|This photo is added from March 15, 2011 just to show a growth comparison! Did they grow in 10 months?|
Inside the cavernous entrance is a huge replica of a dinosaur (no, not the T-rex - that is farther into the dark recesses of the fossil section). The planetarium entrance is in that huge blue wall. I didn't take any photos in there (by then my camera battery was dead). Inside the domed theatre, we watched "Extreme Planets". There were about 5 different movies to choose from but this one was at the convenient time (@3 bucks a pop)! Also in the lobby is a foucault pendulum which knocks wooden slats over as it (we) goes around.
Aaarrrgh! This huge sea turtle is after me, Mom! Watch out behind you, child - that one looks more ferocious!
In the Gemology section we were able to pan for gems! Yay - the highlight of the whole museum, me thinks! We were able to each find, and joy of joys, keep, a whole bag of little semi-precious gems including amethyst, carnelian, jasper, tiger's eye, obsidian, many coloured quartz, agate, turquoise and many, many others. In that area was also a fossil dig and the girls got to keep one each.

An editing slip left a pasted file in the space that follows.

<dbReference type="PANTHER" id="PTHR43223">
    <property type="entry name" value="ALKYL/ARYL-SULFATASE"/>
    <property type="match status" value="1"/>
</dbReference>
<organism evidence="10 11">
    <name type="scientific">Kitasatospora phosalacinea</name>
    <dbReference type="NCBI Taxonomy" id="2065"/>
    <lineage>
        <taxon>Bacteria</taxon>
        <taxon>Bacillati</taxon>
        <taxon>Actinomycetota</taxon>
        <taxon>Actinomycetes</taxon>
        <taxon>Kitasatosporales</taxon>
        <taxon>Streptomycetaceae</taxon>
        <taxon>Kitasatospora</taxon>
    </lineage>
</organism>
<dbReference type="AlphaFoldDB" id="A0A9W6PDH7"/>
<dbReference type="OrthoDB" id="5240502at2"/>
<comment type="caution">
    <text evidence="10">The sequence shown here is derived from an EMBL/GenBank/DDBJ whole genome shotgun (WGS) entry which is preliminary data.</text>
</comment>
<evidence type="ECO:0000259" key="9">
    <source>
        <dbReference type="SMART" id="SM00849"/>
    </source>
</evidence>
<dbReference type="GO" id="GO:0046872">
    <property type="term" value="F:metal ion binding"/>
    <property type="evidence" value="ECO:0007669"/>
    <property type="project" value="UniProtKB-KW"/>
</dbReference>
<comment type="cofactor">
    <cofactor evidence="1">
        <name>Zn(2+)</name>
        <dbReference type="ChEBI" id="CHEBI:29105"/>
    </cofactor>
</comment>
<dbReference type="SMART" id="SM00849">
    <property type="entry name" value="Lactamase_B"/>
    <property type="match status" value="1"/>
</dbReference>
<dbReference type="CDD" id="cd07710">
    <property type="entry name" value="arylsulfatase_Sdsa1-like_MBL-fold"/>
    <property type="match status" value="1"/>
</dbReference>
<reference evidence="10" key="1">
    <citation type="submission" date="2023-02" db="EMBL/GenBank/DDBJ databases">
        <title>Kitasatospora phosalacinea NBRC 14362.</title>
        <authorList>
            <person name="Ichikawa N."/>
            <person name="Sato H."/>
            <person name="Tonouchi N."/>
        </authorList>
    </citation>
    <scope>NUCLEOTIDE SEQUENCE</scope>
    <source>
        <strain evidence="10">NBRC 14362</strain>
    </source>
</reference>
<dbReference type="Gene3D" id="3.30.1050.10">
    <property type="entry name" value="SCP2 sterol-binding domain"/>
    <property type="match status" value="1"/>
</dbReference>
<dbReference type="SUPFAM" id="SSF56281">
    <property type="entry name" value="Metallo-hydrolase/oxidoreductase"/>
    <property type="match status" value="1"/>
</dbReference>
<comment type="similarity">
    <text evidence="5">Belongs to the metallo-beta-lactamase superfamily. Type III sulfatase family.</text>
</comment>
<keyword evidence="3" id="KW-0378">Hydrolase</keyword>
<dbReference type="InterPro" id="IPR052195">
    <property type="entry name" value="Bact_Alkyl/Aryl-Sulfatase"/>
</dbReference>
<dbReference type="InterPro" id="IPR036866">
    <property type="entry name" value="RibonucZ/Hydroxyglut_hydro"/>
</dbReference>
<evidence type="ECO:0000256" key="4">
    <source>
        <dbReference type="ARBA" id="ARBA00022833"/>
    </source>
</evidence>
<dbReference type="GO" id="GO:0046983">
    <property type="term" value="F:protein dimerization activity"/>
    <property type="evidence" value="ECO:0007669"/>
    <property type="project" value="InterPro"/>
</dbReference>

Some of the gorgeous gems - they seemed to have thousands of all shapes, sizes and colours. They weren't ALL in spherical shapes. Also had a section on volcanoes and earthquakes.
One of the ingenious exhibits was of the periodic table - visually (as far as possible) portraying the element; when it was discovered; how it's used and what it looks like etc. MOST enlightening - wish I'd had this to look at in high school chemistry!
In the transportation section we got to see the earliest of cars (with mirror underneath to see the "workings"), up to a modern sports car, a miniature steamtrain, then planes and jets, cockpits, and models of space craft of various sorts. Actually, I think there was also a real space module/capsule? etc.
Another section called "Your Big Backyard" includes a lot of hands-on exhibits exploring light and reflection/refraction; sound and sound waves; magnetism; weather (including a thunderstorm, and live weather for the area), force and air pressure, heat and conduction; natural history such as the life cycles of various animals; and electricity. Since it was more hands-on in this section, the girls enjoyed this section a lot.
Trying out all the noise makers modeled after the way various animals make noise.
The "house" of electricity and magnetism, and the yard "outside".
Well, that gives an overview of our visit. Due to space, I can't include all the wonderful photos but this gives an idea. Ta-ta.